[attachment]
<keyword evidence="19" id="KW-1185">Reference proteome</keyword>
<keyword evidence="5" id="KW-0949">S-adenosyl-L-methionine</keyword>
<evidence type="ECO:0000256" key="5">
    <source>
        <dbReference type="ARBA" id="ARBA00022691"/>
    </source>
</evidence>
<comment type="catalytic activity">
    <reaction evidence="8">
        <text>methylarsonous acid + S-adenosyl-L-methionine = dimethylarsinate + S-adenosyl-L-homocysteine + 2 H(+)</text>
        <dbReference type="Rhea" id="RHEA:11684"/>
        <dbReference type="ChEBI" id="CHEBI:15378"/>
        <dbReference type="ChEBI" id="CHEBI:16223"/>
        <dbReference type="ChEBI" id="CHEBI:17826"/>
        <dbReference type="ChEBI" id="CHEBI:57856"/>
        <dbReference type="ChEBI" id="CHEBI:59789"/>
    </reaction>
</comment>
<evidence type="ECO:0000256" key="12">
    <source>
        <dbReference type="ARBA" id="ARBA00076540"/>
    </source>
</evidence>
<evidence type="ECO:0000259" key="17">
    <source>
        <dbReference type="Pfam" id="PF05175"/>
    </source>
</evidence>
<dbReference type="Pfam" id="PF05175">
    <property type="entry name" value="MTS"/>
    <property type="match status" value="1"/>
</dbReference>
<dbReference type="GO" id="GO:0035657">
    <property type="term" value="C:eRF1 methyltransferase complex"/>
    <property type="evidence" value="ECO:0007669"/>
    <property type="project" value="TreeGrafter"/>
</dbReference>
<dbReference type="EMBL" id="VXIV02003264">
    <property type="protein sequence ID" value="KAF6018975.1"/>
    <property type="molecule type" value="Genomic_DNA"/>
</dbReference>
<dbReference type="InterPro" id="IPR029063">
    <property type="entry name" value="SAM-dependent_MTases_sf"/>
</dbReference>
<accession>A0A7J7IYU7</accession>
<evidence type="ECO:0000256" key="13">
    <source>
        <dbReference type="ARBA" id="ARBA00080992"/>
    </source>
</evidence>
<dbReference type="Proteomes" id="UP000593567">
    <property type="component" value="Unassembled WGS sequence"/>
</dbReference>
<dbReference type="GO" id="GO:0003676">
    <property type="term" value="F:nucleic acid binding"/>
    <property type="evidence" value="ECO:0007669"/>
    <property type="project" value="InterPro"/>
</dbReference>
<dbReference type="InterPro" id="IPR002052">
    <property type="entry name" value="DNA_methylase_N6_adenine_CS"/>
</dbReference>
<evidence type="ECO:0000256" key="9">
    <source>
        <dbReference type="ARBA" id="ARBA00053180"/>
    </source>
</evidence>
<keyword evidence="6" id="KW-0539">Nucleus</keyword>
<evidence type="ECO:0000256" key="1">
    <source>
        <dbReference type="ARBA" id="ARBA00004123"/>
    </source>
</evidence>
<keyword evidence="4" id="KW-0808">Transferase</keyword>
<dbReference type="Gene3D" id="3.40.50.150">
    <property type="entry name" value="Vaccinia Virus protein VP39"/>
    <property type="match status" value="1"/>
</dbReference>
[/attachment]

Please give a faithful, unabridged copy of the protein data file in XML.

<keyword evidence="19" id="KW-1185">Reference proteome</keyword>
<keyword evidence="5" id="KW-0949">S-adenosyl-L-methionine</keyword>
<evidence type="ECO:0000256" key="5">
    <source>
        <dbReference type="ARBA" id="ARBA00022691"/>
    </source>
</evidence>
<comment type="catalytic activity">
    <reaction evidence="8">
        <text>methylarsonous acid + S-adenosyl-L-methionine = dimethylarsinate + S-adenosyl-L-homocysteine + 2 H(+)</text>
        <dbReference type="Rhea" id="RHEA:11684"/>
        <dbReference type="ChEBI" id="CHEBI:15378"/>
        <dbReference type="ChEBI" id="CHEBI:16223"/>
        <dbReference type="ChEBI" id="CHEBI:17826"/>
        <dbReference type="ChEBI" id="CHEBI:57856"/>
        <dbReference type="ChEBI" id="CHEBI:59789"/>
    </reaction>
</comment>
<evidence type="ECO:0000256" key="12">
    <source>
        <dbReference type="ARBA" id="ARBA00076540"/>
    </source>
</evidence>
<evidence type="ECO:0000259" key="17">
    <source>
        <dbReference type="Pfam" id="PF05175"/>
    </source>
</evidence>
<dbReference type="Pfam" id="PF05175">
    <property type="entry name" value="MTS"/>
    <property type="match status" value="1"/>
</dbReference>
<dbReference type="GO" id="GO:0035657">
    <property type="term" value="C:eRF1 methyltransferase complex"/>
    <property type="evidence" value="ECO:0007669"/>
    <property type="project" value="TreeGrafter"/>
</dbReference>
<dbReference type="EMBL" id="VXIV02003264">
    <property type="protein sequence ID" value="KAF6018975.1"/>
    <property type="molecule type" value="Genomic_DNA"/>
</dbReference>
<dbReference type="InterPro" id="IPR029063">
    <property type="entry name" value="SAM-dependent_MTases_sf"/>
</dbReference>
<accession>A0A7J7IYU7</accession>
<evidence type="ECO:0000256" key="13">
    <source>
        <dbReference type="ARBA" id="ARBA00080992"/>
    </source>
</evidence>
<dbReference type="Proteomes" id="UP000593567">
    <property type="component" value="Unassembled WGS sequence"/>
</dbReference>
<dbReference type="GO" id="GO:0003676">
    <property type="term" value="F:nucleic acid binding"/>
    <property type="evidence" value="ECO:0007669"/>
    <property type="project" value="InterPro"/>
</dbReference>
<dbReference type="InterPro" id="IPR002052">
    <property type="entry name" value="DNA_methylase_N6_adenine_CS"/>
</dbReference>
<evidence type="ECO:0000256" key="9">
    <source>
        <dbReference type="ARBA" id="ARBA00053180"/>
    </source>
</evidence>
<keyword evidence="6" id="KW-0539">Nucleus</keyword>
<evidence type="ECO:0000256" key="1">
    <source>
        <dbReference type="ARBA" id="ARBA00004123"/>
    </source>
</evidence>
<keyword evidence="4" id="KW-0808">Transferase</keyword>
<dbReference type="Gene3D" id="3.40.50.150">
    <property type="entry name" value="Vaccinia Virus protein VP39"/>
    <property type="match status" value="1"/>
</dbReference>